You can also tell a personal story from your experiences. It will help you connect with the audience emotionally. Moreover, being authentic and genuine will also make your debate stand out.
“When I was a child growing up in rural England, I came to accept how clean and unpolluted it was. It was when I moved to the city where I enrolled in a University. Little did I realize that air pollution and excessive waste was a big problem…”
State an Amazing Fact
Stating the facts and statistical data will also grab the audience’s attention. Similarly, it can also improve your position by strengthening the arguments.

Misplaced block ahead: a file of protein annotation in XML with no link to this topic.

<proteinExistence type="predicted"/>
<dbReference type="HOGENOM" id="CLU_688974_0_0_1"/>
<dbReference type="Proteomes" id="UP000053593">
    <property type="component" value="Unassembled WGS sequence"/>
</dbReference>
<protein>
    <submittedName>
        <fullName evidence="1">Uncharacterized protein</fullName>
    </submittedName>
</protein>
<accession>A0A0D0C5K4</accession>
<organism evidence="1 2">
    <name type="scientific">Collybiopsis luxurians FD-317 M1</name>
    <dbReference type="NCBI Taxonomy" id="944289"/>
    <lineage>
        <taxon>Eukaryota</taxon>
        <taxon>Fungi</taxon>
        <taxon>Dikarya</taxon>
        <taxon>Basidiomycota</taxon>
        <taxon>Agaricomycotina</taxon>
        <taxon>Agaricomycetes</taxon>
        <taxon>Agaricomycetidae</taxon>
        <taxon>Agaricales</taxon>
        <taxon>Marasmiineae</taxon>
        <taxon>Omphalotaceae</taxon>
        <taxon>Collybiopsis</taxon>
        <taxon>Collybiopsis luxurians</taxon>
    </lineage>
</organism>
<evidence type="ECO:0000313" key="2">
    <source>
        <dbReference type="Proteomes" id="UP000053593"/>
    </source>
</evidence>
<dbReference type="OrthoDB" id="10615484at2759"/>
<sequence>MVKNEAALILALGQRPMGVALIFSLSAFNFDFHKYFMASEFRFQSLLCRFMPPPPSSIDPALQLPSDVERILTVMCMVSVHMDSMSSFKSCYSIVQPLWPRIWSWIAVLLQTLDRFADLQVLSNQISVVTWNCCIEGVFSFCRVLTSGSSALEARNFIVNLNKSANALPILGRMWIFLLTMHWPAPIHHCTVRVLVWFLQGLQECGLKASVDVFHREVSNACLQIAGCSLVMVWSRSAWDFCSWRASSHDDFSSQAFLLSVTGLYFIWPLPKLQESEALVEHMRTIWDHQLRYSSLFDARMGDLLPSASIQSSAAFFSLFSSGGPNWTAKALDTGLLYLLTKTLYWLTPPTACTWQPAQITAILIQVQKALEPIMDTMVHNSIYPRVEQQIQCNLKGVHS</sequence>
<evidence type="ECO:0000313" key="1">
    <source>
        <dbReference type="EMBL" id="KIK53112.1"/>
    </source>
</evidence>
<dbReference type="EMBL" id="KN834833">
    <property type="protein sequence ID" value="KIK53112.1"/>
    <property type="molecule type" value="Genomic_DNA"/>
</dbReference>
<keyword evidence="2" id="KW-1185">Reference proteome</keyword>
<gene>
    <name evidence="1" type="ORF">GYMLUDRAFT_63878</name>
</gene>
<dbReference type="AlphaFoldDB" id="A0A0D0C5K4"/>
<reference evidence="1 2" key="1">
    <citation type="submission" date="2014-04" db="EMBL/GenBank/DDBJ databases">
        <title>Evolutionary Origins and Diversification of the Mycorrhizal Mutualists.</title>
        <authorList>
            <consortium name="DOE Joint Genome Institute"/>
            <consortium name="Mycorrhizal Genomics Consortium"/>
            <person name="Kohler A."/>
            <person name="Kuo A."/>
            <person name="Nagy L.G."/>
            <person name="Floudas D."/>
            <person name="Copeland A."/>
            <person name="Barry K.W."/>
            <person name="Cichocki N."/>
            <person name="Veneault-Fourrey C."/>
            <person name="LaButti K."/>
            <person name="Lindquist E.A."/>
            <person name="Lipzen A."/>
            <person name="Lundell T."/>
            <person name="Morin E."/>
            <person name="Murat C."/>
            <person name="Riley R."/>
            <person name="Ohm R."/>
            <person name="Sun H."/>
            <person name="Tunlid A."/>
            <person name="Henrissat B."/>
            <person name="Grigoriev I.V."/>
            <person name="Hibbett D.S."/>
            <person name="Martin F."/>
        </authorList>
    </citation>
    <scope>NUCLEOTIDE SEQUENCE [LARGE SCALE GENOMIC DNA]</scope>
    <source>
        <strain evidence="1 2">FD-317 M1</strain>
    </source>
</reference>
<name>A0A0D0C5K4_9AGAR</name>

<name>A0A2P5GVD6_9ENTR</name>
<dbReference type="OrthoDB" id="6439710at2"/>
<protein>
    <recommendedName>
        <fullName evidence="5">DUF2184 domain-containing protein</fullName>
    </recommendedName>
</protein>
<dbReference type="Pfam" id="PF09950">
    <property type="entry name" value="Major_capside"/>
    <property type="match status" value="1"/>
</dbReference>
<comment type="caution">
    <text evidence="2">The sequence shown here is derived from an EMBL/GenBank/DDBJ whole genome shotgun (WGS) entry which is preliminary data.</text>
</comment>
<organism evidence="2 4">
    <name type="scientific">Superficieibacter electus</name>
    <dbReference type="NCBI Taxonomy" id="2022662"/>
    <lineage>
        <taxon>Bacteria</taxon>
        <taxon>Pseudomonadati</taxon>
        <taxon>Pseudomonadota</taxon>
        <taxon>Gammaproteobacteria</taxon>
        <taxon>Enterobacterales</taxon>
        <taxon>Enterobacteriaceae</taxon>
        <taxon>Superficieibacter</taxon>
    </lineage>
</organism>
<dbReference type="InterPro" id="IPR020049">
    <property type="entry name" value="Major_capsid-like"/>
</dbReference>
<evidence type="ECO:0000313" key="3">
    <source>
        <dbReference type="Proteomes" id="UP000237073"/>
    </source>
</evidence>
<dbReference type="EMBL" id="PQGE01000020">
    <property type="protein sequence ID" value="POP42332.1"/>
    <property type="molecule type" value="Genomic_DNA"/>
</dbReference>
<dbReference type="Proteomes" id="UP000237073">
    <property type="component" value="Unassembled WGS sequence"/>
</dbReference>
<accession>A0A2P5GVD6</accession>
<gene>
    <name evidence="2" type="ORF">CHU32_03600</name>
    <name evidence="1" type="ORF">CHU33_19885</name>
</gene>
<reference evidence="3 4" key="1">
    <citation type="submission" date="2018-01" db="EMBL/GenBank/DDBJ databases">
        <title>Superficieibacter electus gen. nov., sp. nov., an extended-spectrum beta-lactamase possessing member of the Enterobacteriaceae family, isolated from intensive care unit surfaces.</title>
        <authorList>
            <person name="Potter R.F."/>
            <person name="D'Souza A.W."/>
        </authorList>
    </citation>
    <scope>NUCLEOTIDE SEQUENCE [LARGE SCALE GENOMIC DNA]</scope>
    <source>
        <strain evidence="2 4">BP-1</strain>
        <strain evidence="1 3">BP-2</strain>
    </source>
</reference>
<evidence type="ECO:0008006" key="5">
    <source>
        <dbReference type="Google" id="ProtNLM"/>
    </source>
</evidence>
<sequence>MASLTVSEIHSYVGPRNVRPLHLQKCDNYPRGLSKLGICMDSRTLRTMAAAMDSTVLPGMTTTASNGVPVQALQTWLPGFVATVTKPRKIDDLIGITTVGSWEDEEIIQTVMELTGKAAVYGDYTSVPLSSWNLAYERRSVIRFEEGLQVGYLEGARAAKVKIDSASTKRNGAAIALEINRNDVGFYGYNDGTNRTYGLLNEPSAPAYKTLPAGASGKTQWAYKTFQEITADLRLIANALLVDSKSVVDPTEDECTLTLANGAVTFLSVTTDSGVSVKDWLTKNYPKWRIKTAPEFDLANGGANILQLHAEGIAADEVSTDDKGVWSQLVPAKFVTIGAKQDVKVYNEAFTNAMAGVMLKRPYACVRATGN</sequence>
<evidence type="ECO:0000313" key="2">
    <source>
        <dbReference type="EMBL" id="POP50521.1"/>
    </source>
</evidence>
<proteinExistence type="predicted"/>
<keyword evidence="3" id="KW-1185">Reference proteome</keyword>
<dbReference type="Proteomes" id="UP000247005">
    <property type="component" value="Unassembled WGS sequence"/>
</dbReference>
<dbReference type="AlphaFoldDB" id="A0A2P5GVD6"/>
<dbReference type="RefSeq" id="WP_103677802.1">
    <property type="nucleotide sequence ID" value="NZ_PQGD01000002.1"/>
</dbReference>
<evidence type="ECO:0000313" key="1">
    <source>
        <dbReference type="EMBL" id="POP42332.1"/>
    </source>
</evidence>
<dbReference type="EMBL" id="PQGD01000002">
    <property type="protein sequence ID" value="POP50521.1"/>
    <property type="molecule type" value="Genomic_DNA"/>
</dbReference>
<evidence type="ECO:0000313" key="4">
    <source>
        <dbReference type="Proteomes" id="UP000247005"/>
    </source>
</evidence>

“The economy does not work for everyone. The average person in the UK only has 12 weeks’ worth of their income saved in the bank…”
Use a Powerful Quotation
You can also summarize a topic or idea by using the words of other people. It is a great way to add weight and reputation to your argument.
“Over the last 20 years, the number of people who are keenly changing their diet is steadily on the rise. Ellen DeGeneres notably became a vegan, as she said in her own words after seeing “footage of what goes on in the slaughterhouses and on the dairy farm.” The notion that eating meat is becoming less important…”
Ask a Rhetorical Question
Starting a debate speech with a question will engage people and make them think in a specific mind frame.
“Have you ever wondered how important the ocean is in our lives? The oceans provide half the oxygen we breathe and feed more than 2 billion people each day…”
State a Problem